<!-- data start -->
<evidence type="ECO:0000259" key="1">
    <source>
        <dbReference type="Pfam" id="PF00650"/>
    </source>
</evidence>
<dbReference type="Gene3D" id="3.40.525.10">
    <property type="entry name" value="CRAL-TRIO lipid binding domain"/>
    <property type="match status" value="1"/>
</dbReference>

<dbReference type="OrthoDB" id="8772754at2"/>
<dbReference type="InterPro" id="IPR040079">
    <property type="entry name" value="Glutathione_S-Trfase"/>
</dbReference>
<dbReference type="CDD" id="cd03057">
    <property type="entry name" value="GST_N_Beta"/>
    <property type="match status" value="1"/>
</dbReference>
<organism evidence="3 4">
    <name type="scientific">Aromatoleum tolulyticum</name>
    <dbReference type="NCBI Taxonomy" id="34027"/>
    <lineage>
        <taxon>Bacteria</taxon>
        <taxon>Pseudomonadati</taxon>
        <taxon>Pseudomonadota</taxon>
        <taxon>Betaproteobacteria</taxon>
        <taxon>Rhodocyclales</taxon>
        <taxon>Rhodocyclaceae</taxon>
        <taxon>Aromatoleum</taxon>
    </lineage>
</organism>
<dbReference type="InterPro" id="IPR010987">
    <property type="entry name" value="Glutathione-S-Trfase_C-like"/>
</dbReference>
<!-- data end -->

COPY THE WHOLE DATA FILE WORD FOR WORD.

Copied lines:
<evidence type="ECO:0000259" key="1">
    <source>
        <dbReference type="Pfam" id="PF00650"/>
    </source>
</evidence>
<dbReference type="Gene3D" id="3.40.525.10">
    <property type="entry name" value="CRAL-TRIO lipid binding domain"/>
    <property type="match status" value="1"/>
</dbReference>

<dbReference type="OrthoDB" id="8772754at2"/>
<dbReference type="InterPro" id="IPR040079">
    <property type="entry name" value="Glutathione_S-Trfase"/>
</dbReference>
<dbReference type="CDD" id="cd03057">
    <property type="entry name" value="GST_N_Beta"/>
    <property type="match status" value="1"/>
</dbReference>
<organism evidence="3 4">
    <name type="scientific">Aromatoleum tolulyticum</name>
    <dbReference type="NCBI Taxonomy" id="34027"/>
    <lineage>
        <taxon>Bacteria</taxon>
        <taxon>Pseudomonadati</taxon>
        <taxon>Pseudomonadota</taxon>
        <taxon>Betaproteobacteria</taxon>
        <taxon>Rhodocyclales</taxon>
        <taxon>Rhodocyclaceae</taxon>
        <taxon>Aromatoleum</taxon>
    </lineage>
</organism>
<dbReference type="InterPro" id="IPR010987">
    <property type="entry name" value="Glutathione-S-Trfase_C-like"/>
</dbReference>